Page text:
Under the Video Recordings Act 1984 (VRA), the BBFC assigns age ratings to all video content to be supplied in the UK unless the video content, taken as a whole, is designed to inform, educate or instruct or, taken as a whole, is concerned with sport, religion or music, and as long as it doesn’t contain any of the content issues listed in the Video Recordings Act 1984 (Exempted Video Works) Regulations 2014:
- it depicts or promotes violence or threats of violence;
- it depicts the immediate aftermath of violence on human or animal characters;
- it depicts an imitable dangerous activity without also depicting that the activity may endanger the welfare or health of a human or animal character;
- it promotes an imitable dangerous activity;
- it depicts or promotes activities involving illegal drugs or the misuse of drugs;
- it promotes the use of alcohol or tobacco;
- it depicts or promotes suicide or attempted suicide, or depicts the immediate aftermath of such an event;
- it depicts or promotes any act of scarification or mutilation of a person, or of self-harm, or depicts the immediate aftermath of such an act;
- it depicts techniques likely to be useful in the commission of offences or, through its depiction of criminal activity, promotes the commission of offences;
- it includes words or images intended or likely to convey a sexual message (ignoring words or images depicting any mild sexual behaviour);
- it depicts human sexual activity (ignoring any depictions of mild sexual activity);
- it depicts or promotes acts of force or restraint associated with human sexual activity;
- it depicts human genital organs or human urinary or excretory functions (unless the depiction is for a medical, scientific or educational purpose);
- it includes swearing (ignoring any mild bad language); or
- it includes words or images that are intended or likely (to any extent) to cause offence, whether on the grounds of race, gender, disability, religion or belief or sexual orientation, or otherwise.
The effect of these Regulations is that if content is likely to be classified above PG it is not exempt. If the content does include any of the above elements then the exemption is lost and the distributor must submit the video work to the BBFC for classification prior to release.
A video recording may contain a number of video works. Distributors should consider the criteria for exemption in relation to each individual element that will appear on the final product, including main features, bonus material and all other video content. Distributors should assess each different version of a piece of content (in terms of different visuals and/or different sound, including audio commentaries), as each version will require its own BBFC certificate unless the content is exempt. An individual trailer, advert or item of bonus material may require rating even if the main feature or video game it accompanies does not.
Record labels should also use these criteria to determine if a new release UK repertoire music video is eligible for classification under the terms agreed with the BPI and AIM.
It is for you, the distributor, to determine whether to submit your content to us or whether you consider it may be exempt. Trading Standards Officers enforce the VRA and can prosecute anyone supplying content they believe to be in breach of it. It is essential you make informed decisions as to what you decide to submit and what you consider may be exempt. We are here to help you make those informed decisions and help you get your product to market in a safe way.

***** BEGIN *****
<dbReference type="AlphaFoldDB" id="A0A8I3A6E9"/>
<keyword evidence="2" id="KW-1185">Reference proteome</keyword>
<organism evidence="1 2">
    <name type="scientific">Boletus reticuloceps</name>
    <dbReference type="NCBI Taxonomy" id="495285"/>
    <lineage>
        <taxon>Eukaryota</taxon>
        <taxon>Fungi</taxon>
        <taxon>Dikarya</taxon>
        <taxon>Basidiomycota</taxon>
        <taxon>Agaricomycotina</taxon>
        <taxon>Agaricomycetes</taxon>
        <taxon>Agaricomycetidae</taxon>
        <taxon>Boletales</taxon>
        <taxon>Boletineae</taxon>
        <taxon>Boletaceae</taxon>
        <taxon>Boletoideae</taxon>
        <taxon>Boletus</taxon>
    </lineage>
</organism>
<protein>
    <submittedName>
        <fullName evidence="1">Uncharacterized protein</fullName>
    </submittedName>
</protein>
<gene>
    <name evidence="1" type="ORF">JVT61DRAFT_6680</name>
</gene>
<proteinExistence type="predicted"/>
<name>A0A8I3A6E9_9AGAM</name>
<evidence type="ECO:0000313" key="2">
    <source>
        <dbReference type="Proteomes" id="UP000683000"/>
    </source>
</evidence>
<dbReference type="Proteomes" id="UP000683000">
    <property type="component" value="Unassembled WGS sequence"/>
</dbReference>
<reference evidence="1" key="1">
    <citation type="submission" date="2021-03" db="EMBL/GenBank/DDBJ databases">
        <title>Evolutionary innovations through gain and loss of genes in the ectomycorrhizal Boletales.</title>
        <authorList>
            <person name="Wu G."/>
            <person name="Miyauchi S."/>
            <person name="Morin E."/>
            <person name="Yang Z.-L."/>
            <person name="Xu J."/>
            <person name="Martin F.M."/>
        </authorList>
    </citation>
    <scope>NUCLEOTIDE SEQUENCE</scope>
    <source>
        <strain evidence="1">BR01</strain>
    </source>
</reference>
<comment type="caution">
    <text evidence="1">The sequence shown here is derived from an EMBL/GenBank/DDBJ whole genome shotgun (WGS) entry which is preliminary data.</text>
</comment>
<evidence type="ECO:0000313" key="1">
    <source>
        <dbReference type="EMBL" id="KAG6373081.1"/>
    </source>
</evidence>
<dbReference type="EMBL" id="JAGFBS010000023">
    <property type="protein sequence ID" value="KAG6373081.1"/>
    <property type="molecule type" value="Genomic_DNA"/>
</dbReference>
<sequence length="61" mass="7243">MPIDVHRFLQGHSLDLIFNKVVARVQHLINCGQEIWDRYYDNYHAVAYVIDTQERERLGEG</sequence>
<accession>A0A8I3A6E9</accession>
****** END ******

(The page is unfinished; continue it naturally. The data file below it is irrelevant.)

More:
We are always happy to advise you with regard to content issues. Although we cannot definitively, legally determine for you whether you can claim exemption for piece of content, we are always happy to discuss any concerns with you. If you are unsure as to whether to claim exemption for your content, we recommend you submit it to us for classification. Please contact us if you wish to discuss any issues relating to exemption and VRA classification.
No. We will accept submissions of material that may be exempt. Exempt content is sometimes rated because the distributor prefers a BBFC rating. Our categories and symbols are familiar and trusted by the people across the UK and enjoy the support of the law.
The VRA is enforced mainly by local Trading Standards Officers. Their role is to check that no unclassified video content is being sold or rented and that all other details of relevant legislation are being observed. They are entitled to take ‘exempt’ content from a shop if they doubt its exempt status. If, on inspecting that content, they reach the conclusion that it should have been classified, the distributor could be prosecuted.
Even if a piece of content itself is not exempt, it is possible that its supply is. The VRA defines an exempt supply as one which is neither ‘a supply for reward’ nor ‘in the course or furtherance of a business’. So, if there is no reward (e.g. exchange of money) associated in any way with the transaction, and as long as the supply is entirely unrelated to any business activity, the supply could be considered exempt. This would not be the case, for instance, if videos were being lent or given away to attract customers to a shop, even one whose actual business was unrelated to video.
There are other circumstances in which a supply can be considered exempt, such as the record of an event which is to be circulated only to those connected with the event – e.g. a wedding video.